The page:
U.S. Sen. Marsha Blackburn (R-TN) is leading over 40 members of Congress in an amicus brief in support of Barronelle Stutzman, the owner of Arlene’s Flowers in Richland, Washington.
The brief is available here. It argues the state court’s decision in Arlene’s Flowers v. Washington conflicts with First Amendment precedent protecting artistic works and prohibiting the government from compelling expressive conduct.
“Current events such as the protests in Hong Kong and the ongoing conflict in Syria remind us daily that we are fortunate to live in a country devoted to protecting individual liberties,” Blackburn said in a press release. “Academics, authors, and creative artists cannot be compelled by the state to express or create art that is inconsistent with their religious beliefs. We are asking the U.S. Supreme Court to weigh in on Ms. Stutzman’s case so the justices will have an opportunity to affirm the Constitution’s strong and enduring safeguards on religious liberty for all Americans.”
The State of Washington’s attempts to shut down Arlene’s Flowers bear a striking resistance to the Colorado state government’s and liberal activists’ ongoing harassment of Christian cake artist Jack Phillips.
Phillips has been sued for a third time.
Senators joining Blackburn in filing the brief include Mike Braun (R-IN), Kevin Cramer (R-ND), Ted Cruz (R-TX), Josh Hawley (R-MO), James M. Inhofe (R-OK), John Kennedy (R-LA), James Lankford (R-OK), James E. Risch (R-ID), Marco Rubio (R-FL), Tim Scott (R-SC), Thom Tillis (R-NC) and Roger F. Wicker (R-MS).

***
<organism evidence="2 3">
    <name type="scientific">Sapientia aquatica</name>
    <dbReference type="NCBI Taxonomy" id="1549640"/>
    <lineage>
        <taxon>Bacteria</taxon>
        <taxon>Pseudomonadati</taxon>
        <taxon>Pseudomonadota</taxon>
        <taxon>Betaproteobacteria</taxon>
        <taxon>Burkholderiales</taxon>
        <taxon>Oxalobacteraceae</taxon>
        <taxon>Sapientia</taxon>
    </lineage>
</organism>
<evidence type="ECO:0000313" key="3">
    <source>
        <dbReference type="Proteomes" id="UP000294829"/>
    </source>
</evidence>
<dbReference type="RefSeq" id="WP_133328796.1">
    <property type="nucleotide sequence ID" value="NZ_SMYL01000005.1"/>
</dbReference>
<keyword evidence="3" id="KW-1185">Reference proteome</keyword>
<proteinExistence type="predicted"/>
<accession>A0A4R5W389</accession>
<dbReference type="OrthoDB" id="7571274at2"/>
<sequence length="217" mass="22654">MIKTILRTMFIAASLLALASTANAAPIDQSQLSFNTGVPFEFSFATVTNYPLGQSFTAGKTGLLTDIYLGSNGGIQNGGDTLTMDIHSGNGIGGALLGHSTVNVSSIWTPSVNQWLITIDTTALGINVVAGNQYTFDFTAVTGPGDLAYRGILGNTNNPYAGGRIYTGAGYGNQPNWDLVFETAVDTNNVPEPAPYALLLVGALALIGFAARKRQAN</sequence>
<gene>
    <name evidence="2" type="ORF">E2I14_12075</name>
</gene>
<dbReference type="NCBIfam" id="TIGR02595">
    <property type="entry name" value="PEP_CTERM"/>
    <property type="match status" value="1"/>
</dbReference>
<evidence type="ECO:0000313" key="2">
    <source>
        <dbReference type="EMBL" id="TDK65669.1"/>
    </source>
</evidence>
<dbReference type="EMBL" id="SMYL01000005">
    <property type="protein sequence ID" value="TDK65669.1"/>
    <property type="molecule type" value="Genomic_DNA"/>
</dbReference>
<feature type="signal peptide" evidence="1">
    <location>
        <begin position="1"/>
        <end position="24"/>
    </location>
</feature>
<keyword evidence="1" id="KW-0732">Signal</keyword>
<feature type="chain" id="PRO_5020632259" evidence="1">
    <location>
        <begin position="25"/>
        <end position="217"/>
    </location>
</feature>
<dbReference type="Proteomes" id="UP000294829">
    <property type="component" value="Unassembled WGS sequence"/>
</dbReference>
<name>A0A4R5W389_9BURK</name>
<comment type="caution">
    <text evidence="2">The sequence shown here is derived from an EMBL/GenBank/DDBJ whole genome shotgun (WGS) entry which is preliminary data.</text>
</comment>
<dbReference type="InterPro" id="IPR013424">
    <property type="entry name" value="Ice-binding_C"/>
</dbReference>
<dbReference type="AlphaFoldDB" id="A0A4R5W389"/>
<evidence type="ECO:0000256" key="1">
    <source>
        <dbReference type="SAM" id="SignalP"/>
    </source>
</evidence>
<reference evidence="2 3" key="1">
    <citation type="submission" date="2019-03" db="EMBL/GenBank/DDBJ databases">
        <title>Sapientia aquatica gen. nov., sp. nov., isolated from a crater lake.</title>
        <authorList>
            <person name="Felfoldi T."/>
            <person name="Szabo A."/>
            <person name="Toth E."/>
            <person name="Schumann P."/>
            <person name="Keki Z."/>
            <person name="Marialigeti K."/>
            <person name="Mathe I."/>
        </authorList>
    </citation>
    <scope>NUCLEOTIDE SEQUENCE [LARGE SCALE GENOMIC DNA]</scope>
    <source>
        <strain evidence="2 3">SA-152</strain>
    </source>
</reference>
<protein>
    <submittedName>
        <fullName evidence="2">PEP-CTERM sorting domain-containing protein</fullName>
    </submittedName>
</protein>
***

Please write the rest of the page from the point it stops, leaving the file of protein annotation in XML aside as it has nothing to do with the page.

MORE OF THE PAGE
Representatives joining in the brief included Vicky Hartzler (R-MO-04) and Jody Hice (R-GA-10).
The 13 senators and 30 representatives are asking the Supreme Court to hear Stutzman’s case to give her a chance for justice and to ensure that no creative professional faces government coercion to create art inconsistent with their convictions. The First Amendment protects the freedom of faith and individual will to live out beliefs without government hostility or punishment, Blackburn said.
Hartzler said, “The government is overstepping its constitutional bounds by forcing Stutzman into an unfair, dichotomous choice—either act in contradiction to your faith or be banished from the marketplace. It is not illegal for individuals to peacefully live out his or her faith and to shape business practices accordingly. The Washington Supreme Court’s decision is a direct violation of Stutzman’s First Amendment rights.”
Kristen Waggoner, U.S. Legal Division senior vice president of Alliance Defending Freedom, has argued in courts on behalf of Stutzman and Phillips.
Waggoner said, “Barronelle serves and hires people from all walks of life. What she can’t do is take part in—or create custom floral arrangements celebrating—sacred events that violate her religious beliefs. The briefs filed with the Supreme Court affirm that principle. The Washington Supreme Court upheld a ruling that threatens Barronelle with personal and professional ruin. Regardless of what one believes about marriage, no creative professional should be forced to create art or participate in a ceremony that violates their core convictions.”
Six years ago, Stutzman referred a customer to another florist because she couldn’t create the floral arrangements to celebrate his same-sex wedding given her religious convictions. Washington’s Attorney General and the American Civil Liberties Union both filed lawsuits against Stutzman.
On June 6, the Washington Supreme Court ruled against Stutzman for a second time, after the U.S. Supreme Court instructed it to reexamine her case in light of the Masterpiece Cakeshop decision. On September 11, Alliance Defending Freedom filed a petition for a writ of certiorari, asking the Supreme Court to review the Washington Court’s decision and uphold Stutzman’s freedom.
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Jason M. Reynolds has more than 20 years’ experience as a journalist at outlets of all sizes.